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South Africa's post-apartheid constitution is one of the most rights-protective constitutions of the world, a document framed to protect the country from the injustices of its grim past. Perhaps surprisingly, this paper finds that in important respects even South Africa's constitution confers striking powers on the executive in time of war or military hostilities. The paper begins with an analysis of the declaration of a state of national defense, South Africa's analogue to a declaration of war, and finds that the procedures applicable to such declarations are in most respects considerably less stringent than those applicable to the declaration of a state of emergency. While a state of emergency permits derogation from constitutional rights, and a state of national defense does not, the harsh realities of war lead to the conclusion that a state of national defense would involve serious potential limits on human rights, and so the relatively easier path to the declaration of a state of national defense is a matter of concern. In addition, the declaration of a state of national defense is not the only means by which South Africa can enter military hostilities; in fact, since the end of apartheid the nation has been engaged in a number of African peacekeeping missions (and has suffered combat deaths), apparently without any such declaration. The constitution gives the president authority to employ South African troops in defense of the Republic or in fulfillment of international obligations, and while I argue that Parliament also has authority to countermand such employments, in the absence of Parliamentary action it appears the president has authority to proceed. The most potent legislative check on Presidential authority may ultimately be the funding power, since Parliament in general must affirmatively decide to appropriate funds, though Parliament's funding authority is somewhat more shared with the executive than is the case in the United States. In sum, though South African constitutional law broadly rejects the kind of unilateral executive war power that has sometimes been asserted on behalf of the U.S. president, the substantial grant of executive authority and the relatively diminished role of the legislature in South Africa remind us that even in an intensely rights-minded constitutional system, war remains a profoundly difficult field for legal limitation.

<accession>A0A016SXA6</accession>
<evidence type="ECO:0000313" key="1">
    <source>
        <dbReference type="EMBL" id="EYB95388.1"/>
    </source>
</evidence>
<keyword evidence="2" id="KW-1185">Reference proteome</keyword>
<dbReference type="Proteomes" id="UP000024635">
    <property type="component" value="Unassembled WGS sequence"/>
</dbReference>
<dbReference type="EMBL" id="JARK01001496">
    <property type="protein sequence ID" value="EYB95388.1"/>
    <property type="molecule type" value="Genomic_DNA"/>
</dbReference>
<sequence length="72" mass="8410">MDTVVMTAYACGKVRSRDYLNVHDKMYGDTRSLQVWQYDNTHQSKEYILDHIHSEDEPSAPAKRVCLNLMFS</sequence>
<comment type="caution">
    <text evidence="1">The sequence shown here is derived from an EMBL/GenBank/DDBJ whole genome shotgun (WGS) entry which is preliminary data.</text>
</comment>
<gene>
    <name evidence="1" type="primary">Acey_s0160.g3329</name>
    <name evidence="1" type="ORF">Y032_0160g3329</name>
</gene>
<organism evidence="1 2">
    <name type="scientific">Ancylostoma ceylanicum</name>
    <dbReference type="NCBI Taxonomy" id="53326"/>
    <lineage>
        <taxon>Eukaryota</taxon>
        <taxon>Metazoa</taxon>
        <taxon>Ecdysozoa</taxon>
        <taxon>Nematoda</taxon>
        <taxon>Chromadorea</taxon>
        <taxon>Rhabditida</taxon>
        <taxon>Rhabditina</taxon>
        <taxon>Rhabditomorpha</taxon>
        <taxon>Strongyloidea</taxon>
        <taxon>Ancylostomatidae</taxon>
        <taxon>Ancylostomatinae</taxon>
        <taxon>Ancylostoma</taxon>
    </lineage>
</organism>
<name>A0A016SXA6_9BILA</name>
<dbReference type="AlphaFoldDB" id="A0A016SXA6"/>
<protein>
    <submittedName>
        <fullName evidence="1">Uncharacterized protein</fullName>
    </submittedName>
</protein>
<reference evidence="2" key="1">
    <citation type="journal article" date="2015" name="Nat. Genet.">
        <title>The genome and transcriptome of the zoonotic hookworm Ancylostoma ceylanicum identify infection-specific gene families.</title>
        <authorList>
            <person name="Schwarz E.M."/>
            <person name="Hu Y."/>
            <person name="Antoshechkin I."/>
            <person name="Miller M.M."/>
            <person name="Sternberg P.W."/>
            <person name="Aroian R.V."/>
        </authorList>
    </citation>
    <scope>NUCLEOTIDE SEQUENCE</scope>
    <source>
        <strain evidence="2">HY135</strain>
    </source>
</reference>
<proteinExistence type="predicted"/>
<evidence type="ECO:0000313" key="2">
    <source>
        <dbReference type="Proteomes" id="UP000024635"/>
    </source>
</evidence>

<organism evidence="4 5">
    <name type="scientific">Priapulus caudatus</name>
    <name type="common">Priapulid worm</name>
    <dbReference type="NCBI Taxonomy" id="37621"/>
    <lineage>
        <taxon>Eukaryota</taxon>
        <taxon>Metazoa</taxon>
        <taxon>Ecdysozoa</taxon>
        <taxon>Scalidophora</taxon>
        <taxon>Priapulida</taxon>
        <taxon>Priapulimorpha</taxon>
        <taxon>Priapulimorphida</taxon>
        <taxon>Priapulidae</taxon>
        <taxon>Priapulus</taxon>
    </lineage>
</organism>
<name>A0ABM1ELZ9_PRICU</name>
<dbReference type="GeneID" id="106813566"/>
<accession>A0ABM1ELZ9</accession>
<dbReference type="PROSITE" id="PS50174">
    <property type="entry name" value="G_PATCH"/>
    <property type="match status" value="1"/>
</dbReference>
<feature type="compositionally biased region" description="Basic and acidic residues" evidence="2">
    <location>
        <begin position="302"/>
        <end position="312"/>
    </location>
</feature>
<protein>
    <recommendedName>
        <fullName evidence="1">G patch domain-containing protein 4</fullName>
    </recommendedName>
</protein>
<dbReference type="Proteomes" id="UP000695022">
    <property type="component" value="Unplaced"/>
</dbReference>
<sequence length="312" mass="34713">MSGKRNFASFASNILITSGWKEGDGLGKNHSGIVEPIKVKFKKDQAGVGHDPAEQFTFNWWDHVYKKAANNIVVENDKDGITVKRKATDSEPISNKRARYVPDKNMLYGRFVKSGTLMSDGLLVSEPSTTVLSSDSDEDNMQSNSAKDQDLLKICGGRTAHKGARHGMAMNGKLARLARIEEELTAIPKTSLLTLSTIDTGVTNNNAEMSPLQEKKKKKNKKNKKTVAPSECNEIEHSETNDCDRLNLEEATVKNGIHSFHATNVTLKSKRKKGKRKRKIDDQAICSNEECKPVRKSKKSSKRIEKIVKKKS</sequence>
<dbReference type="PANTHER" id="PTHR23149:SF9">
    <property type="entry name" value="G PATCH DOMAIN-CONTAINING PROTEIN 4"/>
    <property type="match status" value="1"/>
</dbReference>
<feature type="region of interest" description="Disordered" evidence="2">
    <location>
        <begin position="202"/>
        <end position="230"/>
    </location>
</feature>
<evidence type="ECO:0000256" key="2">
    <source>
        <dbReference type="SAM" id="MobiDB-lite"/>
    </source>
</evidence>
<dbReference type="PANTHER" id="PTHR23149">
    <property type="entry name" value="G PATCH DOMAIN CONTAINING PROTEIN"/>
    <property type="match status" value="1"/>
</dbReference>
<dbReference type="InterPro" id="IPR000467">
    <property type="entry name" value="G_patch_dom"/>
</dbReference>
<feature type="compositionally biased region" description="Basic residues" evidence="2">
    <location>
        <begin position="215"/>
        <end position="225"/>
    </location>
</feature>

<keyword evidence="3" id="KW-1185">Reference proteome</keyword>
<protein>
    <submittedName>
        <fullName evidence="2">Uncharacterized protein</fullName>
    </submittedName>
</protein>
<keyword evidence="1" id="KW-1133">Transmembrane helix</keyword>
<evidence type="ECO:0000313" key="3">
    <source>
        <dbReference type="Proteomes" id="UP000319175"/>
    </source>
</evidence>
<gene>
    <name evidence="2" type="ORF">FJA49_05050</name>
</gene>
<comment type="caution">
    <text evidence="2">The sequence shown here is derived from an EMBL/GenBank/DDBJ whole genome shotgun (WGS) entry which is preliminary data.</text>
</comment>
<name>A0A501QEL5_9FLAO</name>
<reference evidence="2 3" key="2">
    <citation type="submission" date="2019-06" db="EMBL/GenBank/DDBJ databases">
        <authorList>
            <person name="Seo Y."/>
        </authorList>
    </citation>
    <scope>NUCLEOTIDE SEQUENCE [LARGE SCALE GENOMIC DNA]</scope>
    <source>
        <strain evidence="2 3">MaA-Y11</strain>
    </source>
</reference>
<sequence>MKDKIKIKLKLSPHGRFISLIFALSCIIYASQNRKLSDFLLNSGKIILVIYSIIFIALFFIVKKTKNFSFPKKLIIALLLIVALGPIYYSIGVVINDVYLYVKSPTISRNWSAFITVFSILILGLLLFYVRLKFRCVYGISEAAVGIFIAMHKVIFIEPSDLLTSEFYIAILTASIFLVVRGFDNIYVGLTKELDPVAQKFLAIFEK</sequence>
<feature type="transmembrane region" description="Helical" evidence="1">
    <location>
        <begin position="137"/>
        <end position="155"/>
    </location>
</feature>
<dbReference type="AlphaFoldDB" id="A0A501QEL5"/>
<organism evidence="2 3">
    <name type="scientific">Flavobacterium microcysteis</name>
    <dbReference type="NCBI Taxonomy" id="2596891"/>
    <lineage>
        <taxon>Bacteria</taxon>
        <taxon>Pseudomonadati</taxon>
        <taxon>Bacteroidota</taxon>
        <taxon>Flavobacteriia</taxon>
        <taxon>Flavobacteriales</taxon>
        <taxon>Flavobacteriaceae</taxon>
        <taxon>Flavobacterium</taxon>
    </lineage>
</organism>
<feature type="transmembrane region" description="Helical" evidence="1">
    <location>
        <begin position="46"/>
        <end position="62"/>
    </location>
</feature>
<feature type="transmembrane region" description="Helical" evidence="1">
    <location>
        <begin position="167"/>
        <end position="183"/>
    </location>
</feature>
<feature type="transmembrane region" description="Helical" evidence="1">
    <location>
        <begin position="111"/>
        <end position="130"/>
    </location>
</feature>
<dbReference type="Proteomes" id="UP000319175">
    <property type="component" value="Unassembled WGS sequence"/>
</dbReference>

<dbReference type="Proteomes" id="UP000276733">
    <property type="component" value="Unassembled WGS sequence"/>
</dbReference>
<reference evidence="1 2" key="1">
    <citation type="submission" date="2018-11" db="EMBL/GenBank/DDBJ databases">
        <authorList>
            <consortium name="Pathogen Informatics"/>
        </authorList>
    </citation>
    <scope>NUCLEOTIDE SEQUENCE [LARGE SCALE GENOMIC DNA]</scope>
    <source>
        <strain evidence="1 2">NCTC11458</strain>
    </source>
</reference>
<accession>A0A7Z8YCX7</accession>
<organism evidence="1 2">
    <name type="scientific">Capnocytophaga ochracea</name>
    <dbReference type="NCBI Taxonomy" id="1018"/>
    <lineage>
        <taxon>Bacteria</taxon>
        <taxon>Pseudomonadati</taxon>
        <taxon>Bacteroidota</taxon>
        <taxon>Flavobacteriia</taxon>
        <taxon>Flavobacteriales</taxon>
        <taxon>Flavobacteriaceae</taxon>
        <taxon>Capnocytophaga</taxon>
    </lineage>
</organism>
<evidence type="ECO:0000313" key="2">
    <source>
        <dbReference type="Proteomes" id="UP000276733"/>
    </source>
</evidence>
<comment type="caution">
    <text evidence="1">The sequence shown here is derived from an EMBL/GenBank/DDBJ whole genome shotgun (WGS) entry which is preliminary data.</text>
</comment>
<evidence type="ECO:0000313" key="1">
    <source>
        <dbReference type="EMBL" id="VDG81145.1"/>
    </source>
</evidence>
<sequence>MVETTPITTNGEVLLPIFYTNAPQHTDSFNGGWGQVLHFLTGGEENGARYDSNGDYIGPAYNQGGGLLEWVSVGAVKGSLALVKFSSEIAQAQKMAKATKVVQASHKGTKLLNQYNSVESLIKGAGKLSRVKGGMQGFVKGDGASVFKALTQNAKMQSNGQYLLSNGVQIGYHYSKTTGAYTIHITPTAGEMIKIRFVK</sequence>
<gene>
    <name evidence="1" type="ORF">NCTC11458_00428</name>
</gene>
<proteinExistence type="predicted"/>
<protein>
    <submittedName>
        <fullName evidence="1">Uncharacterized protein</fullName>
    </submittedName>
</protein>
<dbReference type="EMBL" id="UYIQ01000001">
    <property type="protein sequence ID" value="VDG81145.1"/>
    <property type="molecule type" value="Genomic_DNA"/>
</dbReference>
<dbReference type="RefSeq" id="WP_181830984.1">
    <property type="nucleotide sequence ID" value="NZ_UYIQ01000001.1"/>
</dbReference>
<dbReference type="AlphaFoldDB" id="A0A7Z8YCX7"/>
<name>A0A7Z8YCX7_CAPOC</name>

Chapter 19 in Law and Rights : Global perspectives on constitutionalism and governance / edited by Penelope E. Andrews & Susan Bazilli